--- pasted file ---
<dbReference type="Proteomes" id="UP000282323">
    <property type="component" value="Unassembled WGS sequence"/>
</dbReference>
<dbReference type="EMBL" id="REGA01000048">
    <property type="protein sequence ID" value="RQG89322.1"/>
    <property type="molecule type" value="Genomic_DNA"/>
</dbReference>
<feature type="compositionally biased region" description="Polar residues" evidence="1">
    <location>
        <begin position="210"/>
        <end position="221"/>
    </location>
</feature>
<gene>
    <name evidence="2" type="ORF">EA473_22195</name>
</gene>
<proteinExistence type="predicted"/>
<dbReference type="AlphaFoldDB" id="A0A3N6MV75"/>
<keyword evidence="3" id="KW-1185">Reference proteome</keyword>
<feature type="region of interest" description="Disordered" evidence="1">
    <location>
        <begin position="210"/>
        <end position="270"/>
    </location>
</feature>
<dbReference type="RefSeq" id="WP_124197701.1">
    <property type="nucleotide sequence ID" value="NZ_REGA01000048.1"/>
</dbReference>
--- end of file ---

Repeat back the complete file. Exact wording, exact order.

<dbReference type="Proteomes" id="UP000282323">
    <property type="component" value="Unassembled WGS sequence"/>
</dbReference>
<dbReference type="EMBL" id="REGA01000048">
    <property type="protein sequence ID" value="RQG89322.1"/>
    <property type="molecule type" value="Genomic_DNA"/>
</dbReference>
<feature type="compositionally biased region" description="Polar residues" evidence="1">
    <location>
        <begin position="210"/>
        <end position="221"/>
    </location>
</feature>
<gene>
    <name evidence="2" type="ORF">EA473_22195</name>
</gene>
<proteinExistence type="predicted"/>
<dbReference type="AlphaFoldDB" id="A0A3N6MV75"/>
<keyword evidence="3" id="KW-1185">Reference proteome</keyword>
<feature type="region of interest" description="Disordered" evidence="1">
    <location>
        <begin position="210"/>
        <end position="270"/>
    </location>
</feature>
<dbReference type="RefSeq" id="WP_124197701.1">
    <property type="nucleotide sequence ID" value="NZ_REGA01000048.1"/>
</dbReference>